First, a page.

Industry’s largest survey on serialization readiness throws up disparity30 Apr 2018
Global Drug Supply, Safety and Traceability Report reveals disparity in industry’s readiness to comply with track and trace regulations in the US and EU.
TraceLink has unveiled the second annual Global Drug Supply, Safety and Traceability (GDSST) Report, including results from 660 respondents across the pharmaceutical supply chain - the largest survey ever conducted on pharmaceutical track and trace.
The 65-page report highlights a massive gap in industry readiness for drug serialization, with only one-third of respondents stating that they are “very prepared” to comply with serialization deadlines in the US and EU. The in-depth analysis also reports that not one survey respondent has completed all of the fundamental steps for serialization compliance.
Key findings from the GDSST Report include the following:
“This year, serialization becomes a true reality for many pharmaceutical companies. As the leader in the market, we feel that TraceLink has a responsibility to provide insight into the state of serialization as it stands today, by leveraging our unique ability to reach the entire supply chain, from end-to-end, through our 266,000+ trade partner network,” said Shabbir Dahod, president and CEO of TraceLink.
“These survey results are startling. Despite goodwill efforts by industry and regulators to meet compliance on time, the industry is extremely behind in being ready for serialization. In 2018, as we reach the final hours of serialization in both the US and EU, the industry-wide lag in full serialization implementations remains a concern and emphasizes the criticality of trade partner connectivity within the supply chain.”
Accounting for the disparity
Not one of the EU FMD pharma respondents who said they were “very ready” for serialization were fully integrated with their CMOs, whereas 73% of CMOs stated they were connected with their brand owner customers. Pasi Kemppainen, management advisor, global serialization and traceability, Santen Pharmaceutical, was asked what he thought has caused this disparity.
"There are a few very practical causes for this disparity. First, the CMOs are comfortable in saying they are ready because their hardware, systems and software are in place and validated, and many are working with a small, selected pool of first mover pharma customers. The pharma companies, on the other hand, have to connect with a large number of CMOs and each will have a different approach to serialization catering to differing demands from their customers. This elongates and complicates connections unless they are all using a network approach. So there might be a technical readiness in place at the pharma side but the full roll-out with CMOs is still in early stages.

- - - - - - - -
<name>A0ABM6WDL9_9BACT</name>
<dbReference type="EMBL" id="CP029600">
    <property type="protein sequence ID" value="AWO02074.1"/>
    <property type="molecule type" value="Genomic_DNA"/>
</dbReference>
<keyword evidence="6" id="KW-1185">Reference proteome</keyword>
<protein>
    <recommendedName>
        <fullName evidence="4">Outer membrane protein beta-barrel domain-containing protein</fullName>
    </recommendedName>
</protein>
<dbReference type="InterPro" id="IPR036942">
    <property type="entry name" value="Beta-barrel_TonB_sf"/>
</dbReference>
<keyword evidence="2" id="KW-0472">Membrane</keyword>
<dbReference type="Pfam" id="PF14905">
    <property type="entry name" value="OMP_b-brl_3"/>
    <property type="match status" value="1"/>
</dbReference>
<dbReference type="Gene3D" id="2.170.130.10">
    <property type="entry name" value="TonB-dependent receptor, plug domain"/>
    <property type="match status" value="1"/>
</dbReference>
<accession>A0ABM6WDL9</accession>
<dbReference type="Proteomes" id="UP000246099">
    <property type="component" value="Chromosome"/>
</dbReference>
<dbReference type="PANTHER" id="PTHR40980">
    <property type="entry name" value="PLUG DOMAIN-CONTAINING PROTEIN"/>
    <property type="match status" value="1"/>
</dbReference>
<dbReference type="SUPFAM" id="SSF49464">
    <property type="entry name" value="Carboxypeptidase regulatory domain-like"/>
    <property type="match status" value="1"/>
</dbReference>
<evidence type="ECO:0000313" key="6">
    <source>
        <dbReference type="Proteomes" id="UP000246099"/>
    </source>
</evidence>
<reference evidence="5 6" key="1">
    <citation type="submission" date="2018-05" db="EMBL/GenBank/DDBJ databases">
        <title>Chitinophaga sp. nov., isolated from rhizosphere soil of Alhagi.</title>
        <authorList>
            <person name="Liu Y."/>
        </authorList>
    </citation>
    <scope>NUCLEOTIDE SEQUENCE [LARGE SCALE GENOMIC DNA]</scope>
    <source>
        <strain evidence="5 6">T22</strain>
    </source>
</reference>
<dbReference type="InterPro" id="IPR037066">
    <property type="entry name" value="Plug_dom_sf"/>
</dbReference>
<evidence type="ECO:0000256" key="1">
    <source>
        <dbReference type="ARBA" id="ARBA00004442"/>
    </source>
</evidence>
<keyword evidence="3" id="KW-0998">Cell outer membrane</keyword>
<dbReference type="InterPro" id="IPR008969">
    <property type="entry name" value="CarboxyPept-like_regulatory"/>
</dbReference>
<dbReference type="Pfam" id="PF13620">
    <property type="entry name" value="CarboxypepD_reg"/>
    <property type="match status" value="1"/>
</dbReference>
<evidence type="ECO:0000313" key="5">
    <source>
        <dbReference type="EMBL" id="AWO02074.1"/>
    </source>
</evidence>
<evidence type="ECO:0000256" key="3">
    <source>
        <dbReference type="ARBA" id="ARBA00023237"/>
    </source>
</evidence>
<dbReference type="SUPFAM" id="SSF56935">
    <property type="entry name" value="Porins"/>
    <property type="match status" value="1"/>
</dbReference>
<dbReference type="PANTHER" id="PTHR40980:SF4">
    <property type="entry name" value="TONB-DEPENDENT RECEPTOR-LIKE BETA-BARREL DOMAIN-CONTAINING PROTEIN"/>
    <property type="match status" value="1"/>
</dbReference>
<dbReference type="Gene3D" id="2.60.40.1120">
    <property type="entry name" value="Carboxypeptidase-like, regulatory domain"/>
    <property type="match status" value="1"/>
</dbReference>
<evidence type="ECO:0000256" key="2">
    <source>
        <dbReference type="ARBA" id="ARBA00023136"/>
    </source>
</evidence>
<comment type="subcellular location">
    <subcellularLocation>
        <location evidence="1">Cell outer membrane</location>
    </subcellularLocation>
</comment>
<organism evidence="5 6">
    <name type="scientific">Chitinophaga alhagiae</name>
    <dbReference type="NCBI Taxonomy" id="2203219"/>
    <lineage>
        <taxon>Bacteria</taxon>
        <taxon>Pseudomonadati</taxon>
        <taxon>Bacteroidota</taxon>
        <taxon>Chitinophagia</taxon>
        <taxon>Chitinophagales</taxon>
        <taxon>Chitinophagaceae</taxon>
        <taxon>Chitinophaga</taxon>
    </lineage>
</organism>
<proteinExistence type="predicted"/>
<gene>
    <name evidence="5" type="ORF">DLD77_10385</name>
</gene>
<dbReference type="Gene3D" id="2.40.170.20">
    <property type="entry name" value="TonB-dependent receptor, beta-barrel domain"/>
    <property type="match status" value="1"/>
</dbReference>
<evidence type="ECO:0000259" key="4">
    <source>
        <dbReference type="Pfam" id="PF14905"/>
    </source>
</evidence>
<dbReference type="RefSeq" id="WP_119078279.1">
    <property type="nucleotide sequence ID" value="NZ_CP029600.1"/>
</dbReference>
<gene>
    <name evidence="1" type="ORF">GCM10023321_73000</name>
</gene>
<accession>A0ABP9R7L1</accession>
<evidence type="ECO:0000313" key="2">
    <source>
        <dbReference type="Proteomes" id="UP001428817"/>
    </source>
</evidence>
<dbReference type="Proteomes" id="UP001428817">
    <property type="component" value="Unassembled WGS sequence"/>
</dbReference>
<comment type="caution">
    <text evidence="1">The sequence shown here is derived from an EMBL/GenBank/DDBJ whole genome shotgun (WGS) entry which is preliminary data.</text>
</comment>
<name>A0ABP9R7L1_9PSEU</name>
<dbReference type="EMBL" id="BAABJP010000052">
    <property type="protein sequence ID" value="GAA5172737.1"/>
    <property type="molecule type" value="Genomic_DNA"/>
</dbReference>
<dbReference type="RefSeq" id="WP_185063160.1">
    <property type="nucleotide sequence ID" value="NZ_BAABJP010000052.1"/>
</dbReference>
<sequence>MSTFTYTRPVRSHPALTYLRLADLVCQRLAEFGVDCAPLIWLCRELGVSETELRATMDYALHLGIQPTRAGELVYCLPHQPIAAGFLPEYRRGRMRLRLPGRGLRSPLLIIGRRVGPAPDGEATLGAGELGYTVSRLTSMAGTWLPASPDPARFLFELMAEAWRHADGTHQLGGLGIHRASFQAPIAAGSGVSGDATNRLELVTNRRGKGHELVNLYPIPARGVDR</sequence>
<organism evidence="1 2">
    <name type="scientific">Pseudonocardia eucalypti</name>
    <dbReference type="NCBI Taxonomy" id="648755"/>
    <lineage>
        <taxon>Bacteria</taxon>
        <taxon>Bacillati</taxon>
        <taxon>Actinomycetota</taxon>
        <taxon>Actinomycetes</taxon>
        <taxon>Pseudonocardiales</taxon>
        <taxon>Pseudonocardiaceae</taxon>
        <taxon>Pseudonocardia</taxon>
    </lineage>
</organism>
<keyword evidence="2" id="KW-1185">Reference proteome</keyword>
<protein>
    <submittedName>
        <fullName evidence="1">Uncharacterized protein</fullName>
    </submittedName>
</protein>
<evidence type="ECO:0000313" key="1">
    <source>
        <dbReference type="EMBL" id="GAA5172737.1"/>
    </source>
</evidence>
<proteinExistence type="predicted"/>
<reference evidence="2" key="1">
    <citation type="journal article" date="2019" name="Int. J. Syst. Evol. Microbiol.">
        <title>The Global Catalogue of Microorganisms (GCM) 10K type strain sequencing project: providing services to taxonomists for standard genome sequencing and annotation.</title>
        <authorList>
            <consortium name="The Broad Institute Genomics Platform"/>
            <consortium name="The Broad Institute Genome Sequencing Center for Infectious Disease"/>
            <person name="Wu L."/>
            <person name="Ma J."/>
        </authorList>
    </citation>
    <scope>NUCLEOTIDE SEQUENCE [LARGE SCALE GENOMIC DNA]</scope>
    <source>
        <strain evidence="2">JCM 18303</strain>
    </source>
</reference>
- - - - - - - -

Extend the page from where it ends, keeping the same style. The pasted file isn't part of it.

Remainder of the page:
"Second, there may be differences in perception between departments; for example, site level operational teams will normally be ‘ready’ well in advance of teams working on data exchange projects in IT departments. If these departments are failing to communicate, they will not appreciate where the project is in terms of completion."
Third-party specialists vs in-house
Thirty percent of EU FMD pharma companies had already hired additional staff dedicated to serialization, compared with just 9% of Drug Supply Chain Security Act (DSCSA) companies at the same point last year. Regarding the question of whether pharma companies should look to third-party specialists to fill resource gaps or recruit in-house, Pasi Kemppainen answered: "Pharma companies should, and in most cases are looking to third-parties to fill gaps in resource and knowledge. It’s more of a necessity for the EU regulation as the FMD requirements are more complex than DSCSA — there’s one, absolute deadline for all stakeholders involved and the regulation is more ambitious in terms of what needs to be implemented with a shorter timetable.
The European market is also inherently more complicated due to the freedom each country has in terms of interpreting the FDM requirements, especially the artwork requirements. There might be nuanced differences between the countries and therefore, different requirements for MAH’s implementation on all levels of serialization and traceability, and especially on the supply network integration, depending on the country and stakeholder they are shipping products to.
Pasi Kemppainen will be presenting at FutureLink Munich, 5-7 June 2018.
TraceLink partnered with independent research firm, Penn Schoen Berland, to conduct the survey and produce the report analysis.
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